Maharashtra is no stranger to the politics of alliances, but the current government has taken ‘partnership’ to yet another level, thanks to the Shiv Sena’s posturing as a prime opposition party despite being in power with the Bharatiya Janata Party (BJP). The voters who propelled the BJP and Sena to a victory of more than 180 seats, albeit separately, are utterly confused. The parties people relegated to the opposition benches — the Congress and Nationalist Congress Party — find themselves jobless because of the Sena’s aggression against the Devendra Fadnavis government. And the Sena has a motive.
Sena’s fight, which started in December over the demand for lucrative departments in the government, later saw its junior ministers complain against BJP’s senior ministers (who hold the main charge) for not delegating work. At every cabinet meeting, Sena ministers take potshots at the BJP. In an attempt to prove its pro-farmer approach, the Sena has slammed the Fadnavis government time and again. Party president Uddhav Thackeray and his son Aaditya lead the attack from the front and party mouthpiece Saamana spits venom so fervently that the BJP has asked its ally to mind the edits in the newspaper.
But the BJP, too, has given it back. It accused Aaditya of proposing a pro-rich nightlife policy for Mumbai and Pune. Sena returned it by calling the railway budget a document without any vision. It joined a country-wide chorus against the BJP’s land acquisition bill. The general budget presented on Saturday did not yield big cheers from Sena leaders.
The Congress and NCP, who ruled the state together for 15 years before being defeated last October, would debate their differences publicly. Before them, the BJP-Sena combine had ruled the state for five years. The BJP was a minnow then in terms of legislative strength, and, hence, would get bullied by the Sena. The voters changed the positions after the two parted ways last year ahead of the assembly polls. The Sena, now a smaller partner, joined a post-poll alliance after sitting in opposition for three weeks.
Usually the arithmetic of benefit and loss in a particular policy decision decides the intensity of a tussle between the allies. The Congress and NCP would happily go back to business once their interests political and financial — were protected. The BJP and Sena haven’t yet reached any such agreement. Relations between the Congress and NCP soured beyond control when Prithviraj Chavan worked systematically to demolish the NCP. Perhaps, this is the only feat that Chavan will be remembered for, whenever modern politics in Maharashtra is chronicled. Fadnavis has been equally ruthless against the Sena. The Sena fears it will meet a similar fate at the hands of the BJP, but has found a little booster in the BJP’s crushing defeat in the Delhi assembly polls.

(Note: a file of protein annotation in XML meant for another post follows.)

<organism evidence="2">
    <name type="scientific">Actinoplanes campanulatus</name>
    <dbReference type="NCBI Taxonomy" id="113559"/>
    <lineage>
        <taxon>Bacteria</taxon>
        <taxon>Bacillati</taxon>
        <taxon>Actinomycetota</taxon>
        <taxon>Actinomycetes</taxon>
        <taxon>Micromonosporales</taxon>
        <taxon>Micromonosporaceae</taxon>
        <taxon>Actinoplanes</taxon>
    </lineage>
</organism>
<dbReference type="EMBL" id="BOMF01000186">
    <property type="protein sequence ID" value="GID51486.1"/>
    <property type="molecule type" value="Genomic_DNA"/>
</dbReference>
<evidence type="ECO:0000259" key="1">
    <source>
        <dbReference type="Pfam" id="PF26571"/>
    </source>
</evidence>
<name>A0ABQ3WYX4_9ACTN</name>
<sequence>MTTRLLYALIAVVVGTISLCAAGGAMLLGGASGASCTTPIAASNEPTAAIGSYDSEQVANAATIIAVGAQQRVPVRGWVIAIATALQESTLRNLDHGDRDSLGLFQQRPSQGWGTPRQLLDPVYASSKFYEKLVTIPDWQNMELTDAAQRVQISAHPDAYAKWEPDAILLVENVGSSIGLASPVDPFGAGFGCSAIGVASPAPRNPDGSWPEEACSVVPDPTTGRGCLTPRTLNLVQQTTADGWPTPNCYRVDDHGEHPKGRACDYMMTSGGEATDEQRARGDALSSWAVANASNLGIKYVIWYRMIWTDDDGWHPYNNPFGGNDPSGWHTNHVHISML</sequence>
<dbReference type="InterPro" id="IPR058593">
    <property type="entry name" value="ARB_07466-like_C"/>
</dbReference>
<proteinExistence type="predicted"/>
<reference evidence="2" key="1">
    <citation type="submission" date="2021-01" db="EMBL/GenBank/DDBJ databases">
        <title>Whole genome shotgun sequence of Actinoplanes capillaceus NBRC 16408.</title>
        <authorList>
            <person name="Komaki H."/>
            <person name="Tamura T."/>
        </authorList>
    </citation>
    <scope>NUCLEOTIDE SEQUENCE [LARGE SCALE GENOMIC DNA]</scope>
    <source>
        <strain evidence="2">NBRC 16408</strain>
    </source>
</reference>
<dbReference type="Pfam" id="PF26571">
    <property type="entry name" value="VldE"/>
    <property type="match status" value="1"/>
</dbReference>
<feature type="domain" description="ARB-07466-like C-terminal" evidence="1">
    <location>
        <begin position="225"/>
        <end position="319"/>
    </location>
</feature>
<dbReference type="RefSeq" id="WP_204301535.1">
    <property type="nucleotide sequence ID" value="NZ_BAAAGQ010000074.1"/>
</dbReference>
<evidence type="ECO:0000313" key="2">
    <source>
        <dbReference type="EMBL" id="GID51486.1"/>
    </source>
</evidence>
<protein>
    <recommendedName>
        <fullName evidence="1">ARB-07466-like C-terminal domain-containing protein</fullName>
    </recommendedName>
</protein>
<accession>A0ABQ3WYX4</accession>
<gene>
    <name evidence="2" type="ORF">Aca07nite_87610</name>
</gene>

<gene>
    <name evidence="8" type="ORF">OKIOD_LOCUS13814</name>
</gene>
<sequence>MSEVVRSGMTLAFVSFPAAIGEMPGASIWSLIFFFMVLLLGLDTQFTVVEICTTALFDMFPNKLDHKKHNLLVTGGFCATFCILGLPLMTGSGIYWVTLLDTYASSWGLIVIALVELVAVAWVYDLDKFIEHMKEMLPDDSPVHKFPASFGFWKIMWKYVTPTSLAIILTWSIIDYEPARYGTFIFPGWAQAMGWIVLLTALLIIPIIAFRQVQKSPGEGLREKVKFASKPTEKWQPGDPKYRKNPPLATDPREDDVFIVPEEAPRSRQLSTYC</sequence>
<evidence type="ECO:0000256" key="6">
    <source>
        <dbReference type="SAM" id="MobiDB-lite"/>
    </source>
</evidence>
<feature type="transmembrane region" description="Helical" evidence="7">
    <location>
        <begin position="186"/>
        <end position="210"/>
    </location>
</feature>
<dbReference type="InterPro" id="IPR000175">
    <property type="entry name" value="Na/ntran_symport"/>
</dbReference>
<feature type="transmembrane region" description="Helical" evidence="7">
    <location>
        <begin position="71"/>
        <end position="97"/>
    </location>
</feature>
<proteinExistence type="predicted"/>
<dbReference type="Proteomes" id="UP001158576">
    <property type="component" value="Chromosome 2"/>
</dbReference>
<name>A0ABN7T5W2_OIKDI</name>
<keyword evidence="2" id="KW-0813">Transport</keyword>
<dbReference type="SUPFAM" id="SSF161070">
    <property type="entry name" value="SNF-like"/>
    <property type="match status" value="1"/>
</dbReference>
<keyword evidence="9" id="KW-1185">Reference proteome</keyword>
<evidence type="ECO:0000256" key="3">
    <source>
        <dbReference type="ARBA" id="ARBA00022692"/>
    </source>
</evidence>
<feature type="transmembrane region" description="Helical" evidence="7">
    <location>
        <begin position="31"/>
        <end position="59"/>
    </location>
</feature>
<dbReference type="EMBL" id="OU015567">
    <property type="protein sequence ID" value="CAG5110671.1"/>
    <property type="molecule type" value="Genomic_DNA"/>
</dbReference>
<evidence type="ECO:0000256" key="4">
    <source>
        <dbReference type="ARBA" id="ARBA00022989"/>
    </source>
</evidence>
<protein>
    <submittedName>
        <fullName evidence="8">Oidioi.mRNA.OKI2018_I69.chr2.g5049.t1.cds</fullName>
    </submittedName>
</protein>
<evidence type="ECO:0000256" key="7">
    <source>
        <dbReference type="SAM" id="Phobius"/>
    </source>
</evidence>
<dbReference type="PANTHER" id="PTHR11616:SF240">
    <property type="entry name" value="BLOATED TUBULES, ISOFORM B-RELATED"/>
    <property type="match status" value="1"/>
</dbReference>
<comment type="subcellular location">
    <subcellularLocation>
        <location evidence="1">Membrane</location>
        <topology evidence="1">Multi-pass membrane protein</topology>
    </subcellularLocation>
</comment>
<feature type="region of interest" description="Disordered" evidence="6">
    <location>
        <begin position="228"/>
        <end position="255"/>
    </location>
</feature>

The backlash the BJP has received in many issues has helped the Sena to intensify a campaign to garner support ahead of the Mumbai civic polls to be held in February 2017. It is strategic because the two parties are unlikely to reach an agreement over sharing seats in Mumbai and other major corporations. In Mumbai, the Thackerays have taken up the cause of the people and environmentalists who are opposing Metro Line 3 and its depot in the Aarey Colony. Fadnavis isn’t ready to relent on the Metro, but has sided with people who oppose the Sena-sponsored development plan of the city. We can expect friction to continue, though the BJP has started wooing its partner in specific cases. PM Narendra Modi sent Union Transport Minister Nitin Gadkari to Uddhav on Friday, to win his support on the land acquisition bill. The two leaders are reported to have discussed state-related issues as well.
Fadnavis, on his part, has extended an olive branch to one of the Sena ministers: Eknath Shinde, who heads the MSRDC. He has asked Shinde to take charge of the Shivaji memorial in the sea and develop government land off the Mumbai-Pune Expressway. Something to cheer about, finally!
Tailpiece: Aaditya Thack-eray’s nightlife proposal a plan to tag city’s non-residential areas as entertainment zones – has the BJP and Sena leaders discussing the Thackeray scion’s business interests in one such precinct. The leaders have been circulating a web link of a newspaper report, which said an Aaditya-owned company operated out of Vaibhav Chambers in Bandra Kurla Complex (BKC), one of the areas proposed as a nightlife zone. The company deals in development, construction, transfer of development rights, and any other infrastructure work. We’re yet to hear a word on this from the young entrepreneur.
The writer is Political Editor of mid-day